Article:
Like so many other little girls, I dreamed of owning a Barbie doll – the ultimate beauty and fashion statement for young girls.
But it was the late 1970s, a time of women’s liberation in Sweden where I grew up and Barbie, my mother was convinced, was a bad, bad influence on a young girl.
You only had to look at Barbie’s impossibly long and skinny limbs, her tiny waist and absurdly disproportionate bust, not to mention her make-up heavy face, to understand my mother’s refusal to indulge my desire. Or so she believed.
I, on the other hand, couldn’t fathom why my mother was so vehemently against Barbie dolls. Everyone had them.
But no matter how much I begged, my mother wouldn’t give in. Instead she gave me a Sindy doll, the slightly more wholesome alternative. If Barbie was the naughty girl, Sindy was definitely more of a good girl. Her cheeks were chubbier, her hair not as long and glossy as Barbie’s and her clothes were nowhere near as fashionable as Barbie’s.
I nearly lost my faith in God over a Barbie doll. I’d sent my name and address to a children’s magazine that was giving away a limited number of Barbie dolls. For weeks I prayed that I’d be one of the lucky winners of a Barbie.
Every day I would wait anxiously for the postman, hoping against all hope that he’d bring a parcel with my name on. But there was no parcel, and no Barbie doll. Disappointment cut like a knife through my small, Barbie-obsessed heart.
As I grew older (and a little bit wiser), the longing for a busty Barbie with pink mini skirts and sky-high heels, was gradually replaced by other obsessions, such as boys, unrequited love, Madonna and Culture Club.
Over the years that followed, I watched from the sidelines as new versions of Barbie emerged on the market: black Barbies, IT-savvy Barbies and the omnipresent Disney Barbie princesses. The bust size remained the same, of course, as did the absurdly long and skinny legs. Barbie, despite her makeover, still looked like a tart.
By the time I’d reached my thirties and my first daughter, Elisabeth, was born I had all but forgotten my childhood longing for a Barbie doll and vowed that Elisabeth would not be sucked into the pink world of Barbie.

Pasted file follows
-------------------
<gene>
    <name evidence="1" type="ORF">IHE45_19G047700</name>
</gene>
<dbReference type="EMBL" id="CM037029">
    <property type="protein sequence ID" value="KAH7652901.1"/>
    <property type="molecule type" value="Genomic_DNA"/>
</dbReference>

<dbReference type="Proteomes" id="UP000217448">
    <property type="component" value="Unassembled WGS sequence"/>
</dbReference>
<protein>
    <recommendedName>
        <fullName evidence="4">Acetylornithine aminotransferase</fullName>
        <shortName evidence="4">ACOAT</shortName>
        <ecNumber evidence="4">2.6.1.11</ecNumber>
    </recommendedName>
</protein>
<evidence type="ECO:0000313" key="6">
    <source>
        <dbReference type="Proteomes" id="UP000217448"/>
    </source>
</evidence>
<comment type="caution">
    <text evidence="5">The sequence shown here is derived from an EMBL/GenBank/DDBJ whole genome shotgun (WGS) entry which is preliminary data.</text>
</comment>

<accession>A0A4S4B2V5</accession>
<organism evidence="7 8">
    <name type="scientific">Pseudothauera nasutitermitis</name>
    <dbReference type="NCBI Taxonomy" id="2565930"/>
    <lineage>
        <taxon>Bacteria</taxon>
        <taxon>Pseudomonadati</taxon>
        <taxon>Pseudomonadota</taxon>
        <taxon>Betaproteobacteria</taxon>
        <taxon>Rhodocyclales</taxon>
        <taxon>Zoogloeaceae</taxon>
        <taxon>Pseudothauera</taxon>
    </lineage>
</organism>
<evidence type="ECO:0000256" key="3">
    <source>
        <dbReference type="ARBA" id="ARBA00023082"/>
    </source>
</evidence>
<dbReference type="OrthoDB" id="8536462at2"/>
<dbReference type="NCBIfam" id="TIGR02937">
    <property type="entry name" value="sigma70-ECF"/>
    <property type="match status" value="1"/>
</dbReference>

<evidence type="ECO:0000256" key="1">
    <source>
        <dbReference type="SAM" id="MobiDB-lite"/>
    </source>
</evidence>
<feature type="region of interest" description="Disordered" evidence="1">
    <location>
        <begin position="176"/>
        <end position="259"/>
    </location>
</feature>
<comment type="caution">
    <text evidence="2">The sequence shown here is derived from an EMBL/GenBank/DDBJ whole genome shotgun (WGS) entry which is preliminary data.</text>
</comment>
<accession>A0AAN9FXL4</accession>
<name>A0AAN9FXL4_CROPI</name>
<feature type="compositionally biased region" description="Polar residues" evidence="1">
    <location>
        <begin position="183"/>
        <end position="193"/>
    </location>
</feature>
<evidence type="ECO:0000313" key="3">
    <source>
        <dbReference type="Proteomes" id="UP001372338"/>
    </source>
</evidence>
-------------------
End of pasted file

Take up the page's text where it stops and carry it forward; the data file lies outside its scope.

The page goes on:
My husband agreed and for the first couple of years we persistently encouraged our offspring to play with unisex toys like Lego and Playmobil. It worked for a while, until she started nursery shortly after her second birthday.
Within months Elisabeth had become obsessed with dressing up as Snow White, Cinderella and Sleeping Beauty. Before I’d had a chance to pause and reflect on what was happening, someone had gifted my daughter her first set of Disney princess dolls and by the time she started school two years later we were facing the inevitable: our Barbie-free home was no more.
Ironically, it was my own mother who gave Elisabeth her first real Barbie doll, a hideously tacky blonde with a sequined-embellished evening gown befitting a seedy nightclub singer. Had my mother really forgotten how strongly she’d been against her own daughter playing with Barbies?
‘Oh, times have changed,’ was all she said when I confronted her about her blatant double standards.
I couldn’t help feeling uncomfortable about my daughter’s growing Barbie collection. What did she see when she looked at her dolls? Did she think they represented the way real women are supposed to look or were they just fanciful dolls to her?
In a futile effort to show my mixed race daughter that Barbie doesn’t need to be blonde and that beauty doesn’t equal white skin and straight, glossy hair, I bought her an African American ‘Presidential’ Barbie from the US. Elisabeth was not impressed.
‘That’s not a real Barbie,’ she sneered and left it languishing at the bottom of an overflowing basket of dolls.
At the tender age of six, Elisabeth already seemed to have a fixed view of what represented beauty: straight hair and pale skin – neither of which she possessed. At the hairdressers she’d begun to ask for her gorgeously curly hair to be blow- dried straight and the hairdresser was only too happy to oblige.
Elisabeth will soon turn nine and though she still likes to have her hair done straight from time to time, she’s finally begun to accept and appreciate her natural, curly look. Sometimes we talk about her mixed heritage, and she’s also curious about my experience growing up with a face that didn’t conform to society’s norms of beauty. Together we are slowly but surely working to redefine what beauty is.
Beautifully expressed and brought a smile to my face Jenny! Thank you for sharing this story with a message 🙂
This is wonderfully inspiring – the generational connection especially! Thank you for sharing this reminder about moms and daughters and moms and daughters. Rae